We visited my dad’s second cousin and his wife on the lake and were joined by some other old friends of my parents.  The next day we had lunch with one of my mother’s dearest friends and her husband.  There was a lot of talk about the past and how things used to be.

We drove around to all the lakes and places we used to go to.  A lot had changed, of course, and my overall impression was the one most commonly noticed when visiting the past, that everything used to look a lot bigger.

We did clean the graves and put silk flowers on them.  We had not seen the headstone from the Veterans Administration, since it was placed after we left.  We also visited our grandparents’ and great-grandparents’ graves.  A rosebush my grandmother had planted on her parents’ graves was blooming but needed a lot of trimming.  My uncle, whose family we are estranged from, had been buried the week before.  But we did not have to look for his grave, as he was buried right next to his parents.

I’m glad I made the journey back.  It’s nice to remember it as our childhood playground for a while, and not the place where we buried our parents.  I probably wouldn’t have sent the plant if we hadn’t just been back there, but I hope seeing it at the service this morning made his wife and children understand there were old friends who appreciated their father and felt their loss, knowing that their lives are forever changed.

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My Sweet Girl

It has taken me a while to understand why I’m having still grieving for Katya after over a year.  I finally realized she was with me with all of my losses, beginning with my grandmother in 1998.  Then my mom the year after, my other grandmother two years later.  Plus the other dogs:  Joey, who had been abused but adored me and Dylan whom I knew for only two months; then my dad and my dog Jessee a month later.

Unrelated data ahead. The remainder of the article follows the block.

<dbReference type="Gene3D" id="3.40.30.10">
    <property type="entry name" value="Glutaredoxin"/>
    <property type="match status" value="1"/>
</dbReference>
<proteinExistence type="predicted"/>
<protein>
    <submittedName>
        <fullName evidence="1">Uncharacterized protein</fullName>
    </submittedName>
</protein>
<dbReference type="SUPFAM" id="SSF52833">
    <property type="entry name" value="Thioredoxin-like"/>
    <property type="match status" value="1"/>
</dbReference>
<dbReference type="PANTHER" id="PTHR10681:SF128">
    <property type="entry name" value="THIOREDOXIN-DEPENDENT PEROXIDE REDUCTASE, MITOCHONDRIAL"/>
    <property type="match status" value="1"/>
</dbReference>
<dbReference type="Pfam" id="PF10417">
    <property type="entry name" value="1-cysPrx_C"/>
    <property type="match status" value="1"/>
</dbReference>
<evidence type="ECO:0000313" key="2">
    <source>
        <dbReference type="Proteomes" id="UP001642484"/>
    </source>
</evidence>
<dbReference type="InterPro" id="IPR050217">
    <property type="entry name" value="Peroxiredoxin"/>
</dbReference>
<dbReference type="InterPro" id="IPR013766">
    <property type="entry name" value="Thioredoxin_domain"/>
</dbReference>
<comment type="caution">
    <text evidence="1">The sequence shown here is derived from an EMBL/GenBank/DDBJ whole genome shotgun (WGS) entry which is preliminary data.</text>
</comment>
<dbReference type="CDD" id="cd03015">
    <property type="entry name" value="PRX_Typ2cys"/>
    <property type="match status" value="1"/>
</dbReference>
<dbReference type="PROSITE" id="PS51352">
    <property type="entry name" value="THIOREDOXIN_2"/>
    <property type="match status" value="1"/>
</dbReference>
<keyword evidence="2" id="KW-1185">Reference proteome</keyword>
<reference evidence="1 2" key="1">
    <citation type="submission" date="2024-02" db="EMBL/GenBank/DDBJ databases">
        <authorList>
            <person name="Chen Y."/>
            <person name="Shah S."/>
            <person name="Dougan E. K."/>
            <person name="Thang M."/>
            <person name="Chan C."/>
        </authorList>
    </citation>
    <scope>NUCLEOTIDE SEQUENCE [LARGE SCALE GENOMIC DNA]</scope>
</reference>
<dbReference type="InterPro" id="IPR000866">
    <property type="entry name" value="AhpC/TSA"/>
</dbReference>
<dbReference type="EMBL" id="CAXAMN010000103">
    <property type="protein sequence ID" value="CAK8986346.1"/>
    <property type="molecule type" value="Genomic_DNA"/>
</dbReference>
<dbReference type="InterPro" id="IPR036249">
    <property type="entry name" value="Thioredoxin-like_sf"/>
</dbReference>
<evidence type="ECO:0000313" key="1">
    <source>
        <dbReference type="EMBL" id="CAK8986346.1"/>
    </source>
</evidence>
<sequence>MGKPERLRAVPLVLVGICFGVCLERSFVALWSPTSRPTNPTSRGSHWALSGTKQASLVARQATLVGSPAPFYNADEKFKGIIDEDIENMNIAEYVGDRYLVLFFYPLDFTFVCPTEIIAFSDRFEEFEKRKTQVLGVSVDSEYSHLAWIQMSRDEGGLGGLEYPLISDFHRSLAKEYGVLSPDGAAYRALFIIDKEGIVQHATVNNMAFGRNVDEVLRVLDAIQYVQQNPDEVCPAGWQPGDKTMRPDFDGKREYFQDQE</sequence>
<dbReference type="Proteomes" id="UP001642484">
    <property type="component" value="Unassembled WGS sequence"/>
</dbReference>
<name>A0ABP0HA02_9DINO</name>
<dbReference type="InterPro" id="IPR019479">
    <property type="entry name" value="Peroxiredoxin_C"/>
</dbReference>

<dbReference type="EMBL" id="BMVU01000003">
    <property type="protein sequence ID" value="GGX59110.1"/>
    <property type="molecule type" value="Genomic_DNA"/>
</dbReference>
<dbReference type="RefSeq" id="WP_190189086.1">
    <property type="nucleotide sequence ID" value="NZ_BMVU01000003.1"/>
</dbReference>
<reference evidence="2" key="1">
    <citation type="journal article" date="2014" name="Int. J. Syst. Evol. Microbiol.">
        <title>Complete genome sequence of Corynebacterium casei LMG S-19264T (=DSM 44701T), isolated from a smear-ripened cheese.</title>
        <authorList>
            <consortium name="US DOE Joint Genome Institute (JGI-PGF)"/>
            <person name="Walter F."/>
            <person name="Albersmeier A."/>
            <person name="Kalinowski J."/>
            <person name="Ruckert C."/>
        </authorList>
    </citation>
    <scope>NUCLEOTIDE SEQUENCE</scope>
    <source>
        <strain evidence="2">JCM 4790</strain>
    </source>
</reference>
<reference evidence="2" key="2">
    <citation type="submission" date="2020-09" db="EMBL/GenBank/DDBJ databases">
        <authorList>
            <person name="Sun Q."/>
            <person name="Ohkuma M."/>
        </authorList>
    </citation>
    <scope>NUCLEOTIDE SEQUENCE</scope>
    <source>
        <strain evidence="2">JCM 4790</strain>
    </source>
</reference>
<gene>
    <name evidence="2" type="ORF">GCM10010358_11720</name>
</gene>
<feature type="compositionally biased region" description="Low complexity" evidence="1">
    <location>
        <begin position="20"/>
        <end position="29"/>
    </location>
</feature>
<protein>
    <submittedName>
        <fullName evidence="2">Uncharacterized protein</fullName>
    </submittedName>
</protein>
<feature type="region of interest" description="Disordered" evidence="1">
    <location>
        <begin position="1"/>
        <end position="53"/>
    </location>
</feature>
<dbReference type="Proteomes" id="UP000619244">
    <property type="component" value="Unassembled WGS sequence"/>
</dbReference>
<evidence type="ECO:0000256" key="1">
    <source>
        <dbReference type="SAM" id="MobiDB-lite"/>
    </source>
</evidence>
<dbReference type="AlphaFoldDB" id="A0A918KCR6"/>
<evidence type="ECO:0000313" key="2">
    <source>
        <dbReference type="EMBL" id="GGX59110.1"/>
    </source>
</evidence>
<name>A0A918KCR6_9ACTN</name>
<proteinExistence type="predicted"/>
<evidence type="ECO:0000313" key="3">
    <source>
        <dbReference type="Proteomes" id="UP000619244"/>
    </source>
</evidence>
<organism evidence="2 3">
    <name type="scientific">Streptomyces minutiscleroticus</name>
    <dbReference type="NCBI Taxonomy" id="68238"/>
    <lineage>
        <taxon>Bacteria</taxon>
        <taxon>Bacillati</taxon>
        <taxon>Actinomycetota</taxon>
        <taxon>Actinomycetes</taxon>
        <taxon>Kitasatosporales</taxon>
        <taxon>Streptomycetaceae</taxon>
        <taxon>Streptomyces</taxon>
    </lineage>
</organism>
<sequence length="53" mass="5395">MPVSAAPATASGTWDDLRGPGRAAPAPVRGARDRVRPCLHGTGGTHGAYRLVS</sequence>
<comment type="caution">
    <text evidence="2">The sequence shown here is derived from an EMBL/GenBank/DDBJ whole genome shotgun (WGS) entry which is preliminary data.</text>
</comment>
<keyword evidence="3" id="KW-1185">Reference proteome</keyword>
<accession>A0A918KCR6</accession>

She was with me through the worst times of my life, from my mother’s death to my father’s.  I would not have survived without her.  She was always there.

Today I read an article in the May issue of O Magazine  written by a woman who had lost her mother at an early age (“Hope Springs Eternal” by Robin Romm).  She and her husband moved to New Mexico and had a disasterous experience with the house they were renting.  Then her job was in jeopardy because of the college’s mismanagement.  One day on a walk with her husband and dog, she found a strange-looking puppy.  She took it home and then was not able to give it to the animal shelter.  She said she was in love with her.

Unfortunately, her dog did not share her affection for the puppy, and she ended up giving it away to a loving family rather than risk a serious injury to her.  She then fell to pieces, crying all the time for a week.  Then she remembered being in a grief group where a woman said she she cried when she lost her dog but hadn’t cried when she lost her mother.

“The counselor explained that when someone close to us dies, the loss is often too large to comprehend.  But when a pet dies, we understand it.  We experience an animal’s death in smaller, more accessible ways.  We can absorb that grief, and in doing so we touch the shore of that larger island of loss inside us.”

The writer than allowed herself to grieve for the losses in her life and was able to forgive her dog and get back to a normal life.

I will be visiting my hometown and my parents’ graves for the first time in five years this summer (and yes, the guilt of not being there for five years was a part of the decision to go).  I’m hoping it will allow me to celebrate their memories instead of grieving them.